Everyone wants to achieve their career goals but many of us fail continuously. Did you ever think, why?
Either we missed something in our thought process or ignored something in our planning. Someone said, “Failing to plan is planning to fail”. How true is it? I believe, it is true until you are fortunate enough to prove it wrong. If you are fortunate enough, it is called destiny. Personally, I believe in destiny but that doesn’t mean I should stop putting my efforts to make the things happen. However, we all learnt “Where there is a will, there is a way”. In this article, I am going to explain three steps process to achieve your long-term career goals. Why am I focusing on the long-term? Because if you are on the right path to achieve your long-term goals, most probably you are achieving your all short-term goals as well.
In corporate world, many of us aspire to hold an executive leadership position but if you see the people required for those positions are a handful numbers. Therefore, if you want to become a CXO then act like them from the day 1 of your career but if didn’t do it in the past, start from now.
Did you see any organization without Vision, Mission, and Execution strategy? If yes, it means they have it for sure but they didn’t disclose it. Before, I start explaining three steps; let me clarify that these steps are not only for corporate success but it applies everywhere.
To understand the entire concept well, you must look back into your past. In your childhood your parents and teachers aspire to educate you. If you have interest in medical and you want to become a doctor, your education happens accordingly. If you will think about it, you will realize that there was a vision to make you a doctor and mission was planned accordingly from early childhood education to primary education to secondary education to higher education, and each phase had same importance to achieve the final goal. You, your parents and teachers had executed it well to accomplish the mission in multiple phases one-by-one.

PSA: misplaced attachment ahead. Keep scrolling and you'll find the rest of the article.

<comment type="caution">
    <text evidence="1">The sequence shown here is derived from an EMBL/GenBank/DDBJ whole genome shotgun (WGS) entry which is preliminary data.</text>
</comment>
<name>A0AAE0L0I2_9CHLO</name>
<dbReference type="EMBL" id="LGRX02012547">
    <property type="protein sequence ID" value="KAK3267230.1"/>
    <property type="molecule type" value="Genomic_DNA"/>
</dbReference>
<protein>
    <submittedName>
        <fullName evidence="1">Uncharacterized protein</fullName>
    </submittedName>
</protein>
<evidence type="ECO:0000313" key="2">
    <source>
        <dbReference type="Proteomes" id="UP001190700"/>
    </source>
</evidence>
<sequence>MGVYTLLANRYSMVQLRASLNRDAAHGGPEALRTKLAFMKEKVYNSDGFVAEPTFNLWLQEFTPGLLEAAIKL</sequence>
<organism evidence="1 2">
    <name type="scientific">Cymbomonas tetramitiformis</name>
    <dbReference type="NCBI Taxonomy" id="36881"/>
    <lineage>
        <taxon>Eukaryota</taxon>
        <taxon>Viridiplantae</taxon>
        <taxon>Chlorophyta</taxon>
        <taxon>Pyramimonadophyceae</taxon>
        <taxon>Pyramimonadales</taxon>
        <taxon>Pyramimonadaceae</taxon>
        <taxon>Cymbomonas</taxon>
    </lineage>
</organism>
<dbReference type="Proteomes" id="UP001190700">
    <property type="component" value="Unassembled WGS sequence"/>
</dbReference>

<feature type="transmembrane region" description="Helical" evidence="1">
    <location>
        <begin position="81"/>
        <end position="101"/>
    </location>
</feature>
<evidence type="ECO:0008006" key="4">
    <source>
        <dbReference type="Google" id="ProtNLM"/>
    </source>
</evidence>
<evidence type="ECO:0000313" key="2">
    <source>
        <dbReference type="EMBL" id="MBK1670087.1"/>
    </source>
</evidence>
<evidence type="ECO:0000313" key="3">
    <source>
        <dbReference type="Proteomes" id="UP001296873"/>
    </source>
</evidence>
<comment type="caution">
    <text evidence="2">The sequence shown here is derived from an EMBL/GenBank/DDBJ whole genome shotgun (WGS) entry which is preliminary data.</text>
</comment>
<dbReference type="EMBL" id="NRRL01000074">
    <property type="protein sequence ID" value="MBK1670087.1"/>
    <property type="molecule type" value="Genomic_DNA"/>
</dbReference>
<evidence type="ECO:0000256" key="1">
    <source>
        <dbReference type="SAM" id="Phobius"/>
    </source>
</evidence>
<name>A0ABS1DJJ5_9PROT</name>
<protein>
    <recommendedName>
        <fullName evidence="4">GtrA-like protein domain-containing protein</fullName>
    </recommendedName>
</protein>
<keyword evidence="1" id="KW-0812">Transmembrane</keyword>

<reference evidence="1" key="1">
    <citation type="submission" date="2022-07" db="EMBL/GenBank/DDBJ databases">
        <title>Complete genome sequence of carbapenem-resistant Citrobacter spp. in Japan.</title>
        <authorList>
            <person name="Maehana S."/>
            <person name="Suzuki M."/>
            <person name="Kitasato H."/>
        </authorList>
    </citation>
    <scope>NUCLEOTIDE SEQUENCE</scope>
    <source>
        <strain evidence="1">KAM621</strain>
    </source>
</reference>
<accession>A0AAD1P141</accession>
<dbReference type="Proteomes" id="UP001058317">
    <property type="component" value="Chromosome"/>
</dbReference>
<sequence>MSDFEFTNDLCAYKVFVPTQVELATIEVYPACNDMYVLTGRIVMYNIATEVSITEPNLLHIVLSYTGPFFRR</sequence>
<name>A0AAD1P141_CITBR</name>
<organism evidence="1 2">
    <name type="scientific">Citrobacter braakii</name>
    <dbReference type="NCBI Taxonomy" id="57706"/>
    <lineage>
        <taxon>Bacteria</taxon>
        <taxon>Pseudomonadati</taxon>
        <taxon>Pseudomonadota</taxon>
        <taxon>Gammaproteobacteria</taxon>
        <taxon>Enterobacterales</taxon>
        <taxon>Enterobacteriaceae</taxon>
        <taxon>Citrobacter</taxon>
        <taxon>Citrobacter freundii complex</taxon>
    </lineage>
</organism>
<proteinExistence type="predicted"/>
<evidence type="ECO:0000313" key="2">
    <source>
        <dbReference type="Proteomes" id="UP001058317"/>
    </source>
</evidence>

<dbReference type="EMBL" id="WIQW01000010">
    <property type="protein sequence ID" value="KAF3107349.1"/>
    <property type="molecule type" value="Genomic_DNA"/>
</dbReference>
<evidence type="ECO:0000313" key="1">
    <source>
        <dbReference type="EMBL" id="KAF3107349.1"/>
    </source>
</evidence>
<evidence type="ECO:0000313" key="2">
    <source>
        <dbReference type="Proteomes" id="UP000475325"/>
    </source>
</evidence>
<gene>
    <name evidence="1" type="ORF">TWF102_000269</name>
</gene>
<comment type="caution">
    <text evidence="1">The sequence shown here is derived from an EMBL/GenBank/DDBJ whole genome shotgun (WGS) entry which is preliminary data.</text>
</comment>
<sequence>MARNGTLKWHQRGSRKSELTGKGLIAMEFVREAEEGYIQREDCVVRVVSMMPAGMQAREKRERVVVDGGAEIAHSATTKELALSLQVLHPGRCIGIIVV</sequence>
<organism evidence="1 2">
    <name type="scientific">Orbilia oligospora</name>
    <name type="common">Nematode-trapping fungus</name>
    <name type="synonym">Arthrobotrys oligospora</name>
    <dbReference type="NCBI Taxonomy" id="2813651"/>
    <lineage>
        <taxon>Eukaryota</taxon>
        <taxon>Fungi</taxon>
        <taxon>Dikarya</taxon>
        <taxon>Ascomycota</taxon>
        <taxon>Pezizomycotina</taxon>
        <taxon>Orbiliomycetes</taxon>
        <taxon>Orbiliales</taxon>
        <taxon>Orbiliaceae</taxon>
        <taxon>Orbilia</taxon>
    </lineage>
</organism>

I hope, this picture explains you everything in a nutshell.
Now, apply the same strategy in your professional life to achieve your career goals. Talk to yourself and find the inner you that has some aspirations to make you feel happy. Because if you do what you love then no one can stop you in this universe to achieve anything. Once, you find the vision for your career; note it down somewhere and now seek advice from your mentors or do the research thoroughly to find the multiple ways to achieve it. All different ways to achieve the same goal will not work for you. Therefore, you need to go through the rigorous selection process to finalize two or three ways to achieve your career goal. You will realize that these two or three paths cut-across in multiple stages of your entire career. Select the path that is easy to start with and then you can find the next and the next and the next automatically. Finally, after selection of the right path; you need to plan it well and execute the same extraordinarily.
Now, let me explain it to you once again through an example. If, I would like to become a Chief Architect then first and foremost I need to understand “what the Chief Architect is in Information Technology?”. When I know it well, I will realize that this role needs 360-degree experience in IT, innovative mind and leadership attributes. I can simply divide it to in three career stages:
First: early career stage -> I need to play multiple roles to gain 360-degree IT experience such as support, consulting, engineering etc.
Second: mid-career stage -> Need to play architecture roles in different capacities (from small to medium to large) with out-of-the box thinking approach.
Third: later-career stage -> Need to play different senior architecture roles and exhibit leadership skills like the Chief Architect.
The reflections from entire journey, gives a confidence to the leadership team that you are the best fit for this role to move on.
I tried to explain you it well in my capacity but you can share your own views on it as I believe “ONE SIZE DOESN’T FIT ALL”.